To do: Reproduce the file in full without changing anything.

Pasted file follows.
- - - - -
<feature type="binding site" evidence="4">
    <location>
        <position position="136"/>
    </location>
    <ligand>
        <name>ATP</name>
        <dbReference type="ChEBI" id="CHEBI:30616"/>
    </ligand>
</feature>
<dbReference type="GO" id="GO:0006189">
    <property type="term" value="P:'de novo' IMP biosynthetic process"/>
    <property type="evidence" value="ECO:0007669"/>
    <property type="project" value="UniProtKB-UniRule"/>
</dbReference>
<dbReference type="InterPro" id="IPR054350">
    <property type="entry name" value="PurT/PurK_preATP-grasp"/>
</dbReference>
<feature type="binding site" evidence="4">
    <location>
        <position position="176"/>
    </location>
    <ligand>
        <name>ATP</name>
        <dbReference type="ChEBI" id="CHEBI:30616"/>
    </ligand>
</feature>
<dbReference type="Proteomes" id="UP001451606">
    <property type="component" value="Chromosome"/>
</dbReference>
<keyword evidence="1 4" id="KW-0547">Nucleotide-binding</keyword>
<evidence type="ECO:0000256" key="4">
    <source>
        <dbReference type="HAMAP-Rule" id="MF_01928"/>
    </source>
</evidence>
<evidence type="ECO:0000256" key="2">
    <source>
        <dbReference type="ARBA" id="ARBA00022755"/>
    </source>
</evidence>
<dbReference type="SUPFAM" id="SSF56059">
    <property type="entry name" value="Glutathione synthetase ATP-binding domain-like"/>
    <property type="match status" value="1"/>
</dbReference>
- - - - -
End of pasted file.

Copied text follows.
<feature type="binding site" evidence="4">
    <location>
        <position position="136"/>
    </location>
    <ligand>
        <name>ATP</name>
        <dbReference type="ChEBI" id="CHEBI:30616"/>
    </ligand>
</feature>
<dbReference type="GO" id="GO:0006189">
    <property type="term" value="P:'de novo' IMP biosynthetic process"/>
    <property type="evidence" value="ECO:0007669"/>
    <property type="project" value="UniProtKB-UniRule"/>
</dbReference>
<dbReference type="InterPro" id="IPR054350">
    <property type="entry name" value="PurT/PurK_preATP-grasp"/>
</dbReference>
<feature type="binding site" evidence="4">
    <location>
        <position position="176"/>
    </location>
    <ligand>
        <name>ATP</name>
        <dbReference type="ChEBI" id="CHEBI:30616"/>
    </ligand>
</feature>
<dbReference type="Proteomes" id="UP001451606">
    <property type="component" value="Chromosome"/>
</dbReference>
<keyword evidence="1 4" id="KW-0547">Nucleotide-binding</keyword>
<evidence type="ECO:0000256" key="4">
    <source>
        <dbReference type="HAMAP-Rule" id="MF_01928"/>
    </source>
</evidence>
<evidence type="ECO:0000256" key="2">
    <source>
        <dbReference type="ARBA" id="ARBA00022755"/>
    </source>
</evidence>
<dbReference type="SUPFAM" id="SSF56059">
    <property type="entry name" value="Glutathione synthetase ATP-binding domain-like"/>
    <property type="match status" value="1"/>
</dbReference>